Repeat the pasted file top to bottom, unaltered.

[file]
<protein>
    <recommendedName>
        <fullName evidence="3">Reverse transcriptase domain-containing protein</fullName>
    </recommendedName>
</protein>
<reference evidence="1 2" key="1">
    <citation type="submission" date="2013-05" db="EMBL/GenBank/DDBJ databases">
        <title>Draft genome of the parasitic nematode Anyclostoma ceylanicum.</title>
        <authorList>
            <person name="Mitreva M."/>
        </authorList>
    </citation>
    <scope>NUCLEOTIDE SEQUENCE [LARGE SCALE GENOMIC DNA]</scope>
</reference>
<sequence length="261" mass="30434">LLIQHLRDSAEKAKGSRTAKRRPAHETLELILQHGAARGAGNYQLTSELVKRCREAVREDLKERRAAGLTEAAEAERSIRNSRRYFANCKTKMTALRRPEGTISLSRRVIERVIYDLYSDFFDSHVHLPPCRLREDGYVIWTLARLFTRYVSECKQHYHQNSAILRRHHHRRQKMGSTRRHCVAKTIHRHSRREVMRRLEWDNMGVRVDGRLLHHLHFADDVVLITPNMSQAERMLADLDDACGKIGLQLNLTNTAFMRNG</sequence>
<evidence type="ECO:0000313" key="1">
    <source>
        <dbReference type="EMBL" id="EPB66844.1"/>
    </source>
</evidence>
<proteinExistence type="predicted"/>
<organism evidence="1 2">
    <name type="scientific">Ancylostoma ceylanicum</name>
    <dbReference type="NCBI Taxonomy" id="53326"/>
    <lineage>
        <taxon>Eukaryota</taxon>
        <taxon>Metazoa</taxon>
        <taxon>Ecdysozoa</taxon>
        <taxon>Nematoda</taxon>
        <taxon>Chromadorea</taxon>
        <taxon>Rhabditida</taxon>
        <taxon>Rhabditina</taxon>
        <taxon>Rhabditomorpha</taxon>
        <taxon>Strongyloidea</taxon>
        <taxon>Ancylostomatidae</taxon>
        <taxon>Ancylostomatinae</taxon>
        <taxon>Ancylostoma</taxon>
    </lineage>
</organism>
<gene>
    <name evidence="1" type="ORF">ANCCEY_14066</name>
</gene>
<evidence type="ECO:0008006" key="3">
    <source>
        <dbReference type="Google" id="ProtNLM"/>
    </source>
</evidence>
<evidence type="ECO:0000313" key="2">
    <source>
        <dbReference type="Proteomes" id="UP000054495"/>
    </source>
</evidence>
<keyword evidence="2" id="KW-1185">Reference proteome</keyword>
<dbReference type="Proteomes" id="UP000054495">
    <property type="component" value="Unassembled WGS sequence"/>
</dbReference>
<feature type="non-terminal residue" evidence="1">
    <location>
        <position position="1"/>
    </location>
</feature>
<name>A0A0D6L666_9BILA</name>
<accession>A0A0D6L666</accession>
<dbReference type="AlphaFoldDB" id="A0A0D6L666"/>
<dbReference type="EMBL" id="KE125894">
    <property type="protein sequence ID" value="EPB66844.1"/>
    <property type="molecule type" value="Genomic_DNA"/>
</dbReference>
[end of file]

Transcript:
<protein>
    <recommendedName>
        <fullName evidence="3">Reverse transcriptase domain-containing protein</fullName>
    </recommendedName>
</protein>
<reference evidence="1 2" key="1">
    <citation type="submission" date="2013-05" db="EMBL/GenBank/DDBJ databases">
        <title>Draft genome of the parasitic nematode Anyclostoma ceylanicum.</title>
        <authorList>
            <person name="Mitreva M."/>
        </authorList>
    </citation>
    <scope>NUCLEOTIDE SEQUENCE [LARGE SCALE GENOMIC DNA]</scope>
</reference>
<sequence length="261" mass="30434">LLIQHLRDSAEKAKGSRTAKRRPAHETLELILQHGAARGAGNYQLTSELVKRCREAVREDLKERRAAGLTEAAEAERSIRNSRRYFANCKTKMTALRRPEGTISLSRRVIERVIYDLYSDFFDSHVHLPPCRLREDGYVIWTLARLFTRYVSECKQHYHQNSAILRRHHHRRQKMGSTRRHCVAKTIHRHSRREVMRRLEWDNMGVRVDGRLLHHLHFADDVVLITPNMSQAERMLADLDDACGKIGLQLNLTNTAFMRNG</sequence>
<evidence type="ECO:0000313" key="1">
    <source>
        <dbReference type="EMBL" id="EPB66844.1"/>
    </source>
</evidence>
<proteinExistence type="predicted"/>
<organism evidence="1 2">
    <name type="scientific">Ancylostoma ceylanicum</name>
    <dbReference type="NCBI Taxonomy" id="53326"/>
    <lineage>
        <taxon>Eukaryota</taxon>
        <taxon>Metazoa</taxon>
        <taxon>Ecdysozoa</taxon>
        <taxon>Nematoda</taxon>
        <taxon>Chromadorea</taxon>
        <taxon>Rhabditida</taxon>
        <taxon>Rhabditina</taxon>
        <taxon>Rhabditomorpha</taxon>
        <taxon>Strongyloidea</taxon>
        <taxon>Ancylostomatidae</taxon>
        <taxon>Ancylostomatinae</taxon>
        <taxon>Ancylostoma</taxon>
    </lineage>
</organism>
<gene>
    <name evidence="1" type="ORF">ANCCEY_14066</name>
</gene>
<evidence type="ECO:0008006" key="3">
    <source>
        <dbReference type="Google" id="ProtNLM"/>
    </source>
</evidence>
<evidence type="ECO:0000313" key="2">
    <source>
        <dbReference type="Proteomes" id="UP000054495"/>
    </source>
</evidence>
<keyword evidence="2" id="KW-1185">Reference proteome</keyword>
<dbReference type="Proteomes" id="UP000054495">
    <property type="component" value="Unassembled WGS sequence"/>
</dbReference>
<feature type="non-terminal residue" evidence="1">
    <location>
        <position position="1"/>
    </location>
</feature>
<name>A0A0D6L666_9BILA</name>
<accession>A0A0D6L666</accession>
<dbReference type="AlphaFoldDB" id="A0A0D6L666"/>
<dbReference type="EMBL" id="KE125894">
    <property type="protein sequence ID" value="EPB66844.1"/>
    <property type="molecule type" value="Genomic_DNA"/>
</dbReference>